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Gut Health: Dos & Don'ts

December 18th, 2020 12:00am

Gut Health: Dos & Don'ts

Your gut is the fuel tank of the body. If you feed it the right kind of food, it will function correctly. But, if you give it things it does not like, you're bound to experience all types of illnesses and symptoms. If you're reading this post, chances are you want to improve your gut but aren't sure where to begin.

Well, with this beginner's guide, you'll have a structure to stick with in terms of things to avoid and follow. You should make a lasting positive impact on your stomach health if you can follow these tips.

But, before we talk about the dos and the don'ts, let's take a look at some of the symptoms of an unhealthy gut:

 

  • Digestive Issues
  • Hormonal Imbalances
  • Fatigue
  • Depression
  • Anxiety
  • Mood Swings

 

Do's

 

     Enjoy a Wide Variety of Foods 

Eating a rainbow of vegetables and fruits is another excellent thing. One way to judge whether you have good produce in your kitchen is to look at the stock and check if you see various colors. If it doesn't look bright enough, go and buy as many types as you can. Limiting your food options is just as bad as consuming unhealthy foods. So, enjoy colorful foods and a variety of them.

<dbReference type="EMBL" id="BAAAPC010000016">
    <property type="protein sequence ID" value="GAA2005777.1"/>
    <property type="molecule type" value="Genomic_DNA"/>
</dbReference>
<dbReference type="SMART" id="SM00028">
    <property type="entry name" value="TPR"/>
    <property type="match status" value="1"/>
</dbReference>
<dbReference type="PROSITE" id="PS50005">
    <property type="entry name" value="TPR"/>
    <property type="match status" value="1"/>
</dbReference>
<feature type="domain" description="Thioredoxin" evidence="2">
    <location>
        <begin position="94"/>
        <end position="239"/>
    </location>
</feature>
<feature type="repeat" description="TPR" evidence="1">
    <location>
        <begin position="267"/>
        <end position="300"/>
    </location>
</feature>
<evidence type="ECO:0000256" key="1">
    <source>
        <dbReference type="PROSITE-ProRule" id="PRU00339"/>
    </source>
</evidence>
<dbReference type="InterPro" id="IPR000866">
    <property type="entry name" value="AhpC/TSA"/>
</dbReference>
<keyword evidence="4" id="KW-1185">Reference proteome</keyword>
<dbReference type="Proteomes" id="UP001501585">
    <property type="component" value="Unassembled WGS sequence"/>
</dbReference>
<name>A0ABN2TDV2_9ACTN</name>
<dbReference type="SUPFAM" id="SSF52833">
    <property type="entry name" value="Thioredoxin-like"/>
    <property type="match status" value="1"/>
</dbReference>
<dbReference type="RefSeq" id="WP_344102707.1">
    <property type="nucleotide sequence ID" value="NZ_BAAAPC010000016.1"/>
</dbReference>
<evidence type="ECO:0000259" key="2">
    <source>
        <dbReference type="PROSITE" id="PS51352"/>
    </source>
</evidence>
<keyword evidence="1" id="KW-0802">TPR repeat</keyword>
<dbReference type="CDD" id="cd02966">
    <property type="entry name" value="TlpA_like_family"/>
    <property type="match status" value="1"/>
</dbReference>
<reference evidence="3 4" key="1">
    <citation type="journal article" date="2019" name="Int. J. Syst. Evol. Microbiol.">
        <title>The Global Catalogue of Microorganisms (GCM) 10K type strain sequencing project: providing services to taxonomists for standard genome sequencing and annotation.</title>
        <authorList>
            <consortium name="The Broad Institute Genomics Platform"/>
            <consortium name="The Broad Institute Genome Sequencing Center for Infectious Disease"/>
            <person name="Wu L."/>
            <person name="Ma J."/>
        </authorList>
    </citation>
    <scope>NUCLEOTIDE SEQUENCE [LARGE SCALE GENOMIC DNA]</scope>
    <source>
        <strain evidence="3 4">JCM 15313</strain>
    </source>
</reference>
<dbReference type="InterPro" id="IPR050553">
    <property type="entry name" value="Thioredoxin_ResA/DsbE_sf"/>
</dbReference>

Avoid Stress

Studies show that there's a strong link between stress and chronic gut issues. If you do an honest self-assessment, you'll notice that your gut issues probably started with the onset of some trauma that led to persistent stress. Check out this clinical study, for instance. Therefore, it's an excellent practice to indulge in lighthearted activities like spending time with a pet or friends. Watching fun stuff on the TV is another good thing. Laughter therapy is also an excellent alternative. In short, a happy disposition will keep gut issues at bay.

     Get Exercises

Most people don't exercise because they set too big a goal. Instead of aiming for big, try to incorporate whatever form of exercise you can into your routine. To that end, brisk walking, yoga, stretching exercises, and even dancing are excellent options. The idea is to get some movement every day, not just once or twice a week.

     More Sleep

Research suggests that chronically sleep-deprived people are more likely to experience gut issues. Most of us haven't had a good night's sleep in a long time. If you can relate to it and find yourself constantly battling with some gut issue, it's about time you paid attention to your sleep patterns. Do you have a healthy sleep pattern where you have a good 8 hours of uninterrupted sleep? If not, make it a priority to get the rest your body needs, and you should notice a considerable change in your gut health.

     Take a Prebiotic or Probiotic

Probiotics are essentially fermented foods that have gone through a process wherein they become loaded with the live-bacteria strains that resemble the microbes residing in our gut ecosystem. If you lack a variety of those microbes, it's a good practice to include probiotics in your diet. You get a bundle of options to pick from, such as kimchi, kefir, miso, yogurt, sauerkraut, and pickled veggies.